In general, I recommend this withdrawal order: taxable account (individual or trust), tax-deferred account (IRA or 401(k)) and tax-free (Roth IRA and HSA). However, every person's situation is different and needs to be analyzed closely. For example, if you delay collecting social security income to age 70 and RMD (Required Minimum Distribution) from your IRA will start at age 70.5, you may have much greater income than usual after age 70, especially if your IRA balance is large. Therefore, review projected income for the years before age 70 to see if you can consider converting specific amount of IRA money to Roth IRA without getting yourself to the next higher tax bracket. This is more relevant to investors who don't need the entire IRA balance to live on and wish to pass it on to children or grandchildren. If the retirees pay 12% federal tax (less than $77,400 taxable income for married filing jointly in 2018) to convert $10,000 from IRA to Roth IRA per year from age 62 to age 70 and then pass away at age 85. The children of the retirees could inherit the Roth IRA at $291,920 at 6% annualized return assumption and pay no taxes from withdrawals. If the children are in higher tax bracket (i.e. 24% or 32%), they are much better off inheriting Roth IRAs than IRAs. So try not to touch your Roth IRAs early as they are tax free and you don't have to take out RMDs at age 70.5.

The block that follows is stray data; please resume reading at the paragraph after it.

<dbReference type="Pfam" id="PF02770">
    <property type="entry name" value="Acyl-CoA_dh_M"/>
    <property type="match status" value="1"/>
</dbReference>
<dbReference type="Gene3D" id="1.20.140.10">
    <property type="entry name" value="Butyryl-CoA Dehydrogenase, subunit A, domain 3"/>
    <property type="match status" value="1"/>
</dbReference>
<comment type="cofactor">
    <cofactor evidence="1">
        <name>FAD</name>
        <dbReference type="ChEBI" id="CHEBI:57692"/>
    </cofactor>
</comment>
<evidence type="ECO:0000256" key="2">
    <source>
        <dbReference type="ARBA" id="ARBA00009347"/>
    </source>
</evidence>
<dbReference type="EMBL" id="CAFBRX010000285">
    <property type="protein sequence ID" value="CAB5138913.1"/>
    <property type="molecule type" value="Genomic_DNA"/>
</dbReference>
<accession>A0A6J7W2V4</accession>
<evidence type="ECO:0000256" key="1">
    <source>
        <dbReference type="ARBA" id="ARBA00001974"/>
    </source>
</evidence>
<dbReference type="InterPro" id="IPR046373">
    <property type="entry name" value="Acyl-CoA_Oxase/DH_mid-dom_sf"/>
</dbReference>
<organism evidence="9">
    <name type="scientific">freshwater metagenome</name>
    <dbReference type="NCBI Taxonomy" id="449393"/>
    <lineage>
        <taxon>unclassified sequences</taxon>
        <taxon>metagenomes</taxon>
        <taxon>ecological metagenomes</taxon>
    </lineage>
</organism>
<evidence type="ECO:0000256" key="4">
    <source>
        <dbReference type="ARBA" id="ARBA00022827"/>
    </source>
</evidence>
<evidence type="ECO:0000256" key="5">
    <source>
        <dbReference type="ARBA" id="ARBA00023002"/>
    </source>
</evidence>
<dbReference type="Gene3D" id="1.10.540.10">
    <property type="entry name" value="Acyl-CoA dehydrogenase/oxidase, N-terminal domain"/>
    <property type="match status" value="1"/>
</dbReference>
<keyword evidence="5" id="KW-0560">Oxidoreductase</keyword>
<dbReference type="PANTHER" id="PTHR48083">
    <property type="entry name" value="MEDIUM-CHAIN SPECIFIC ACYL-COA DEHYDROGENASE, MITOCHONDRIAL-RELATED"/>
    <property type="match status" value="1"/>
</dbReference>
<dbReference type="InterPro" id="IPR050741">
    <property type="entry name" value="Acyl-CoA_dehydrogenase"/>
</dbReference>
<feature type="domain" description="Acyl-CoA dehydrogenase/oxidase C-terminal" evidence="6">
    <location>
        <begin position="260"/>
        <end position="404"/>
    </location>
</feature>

I am a big fan of Health Savings Accounts (HSAs) as you can deduct contributions and the distributions are tax free to pay for qualified medical expenses. If you are relatively healthy, it may make sense to choose a high-deductible health insurance plan to save on monthly premiums and maximize pre-tax contributions ($6,900 for a family in 2018 and additional $1,000 if you are age 55+) to your HSA every year. You can invest the balance like Roth IRAs to plan to pay for medical expenses later in life. In this case, don't use the money from HSAs early - give it enough time to work the tax-free compounding magic.
It took many years of disciplined savings and investing to get to where you are. Successful retirement can be achieved through smart and deliberating planning. If you feel that there is so much at stake and there is little room for error, consider looking for the right financial advisor who can guide you through a proven process to analyze your goals and values before making recommendations and implementing strategies. A trusted and competent advisor will liberate you from layers of stress while potentially adding an additional 3% annualized return, based on Vanguard's research paper Advisor's Alpha.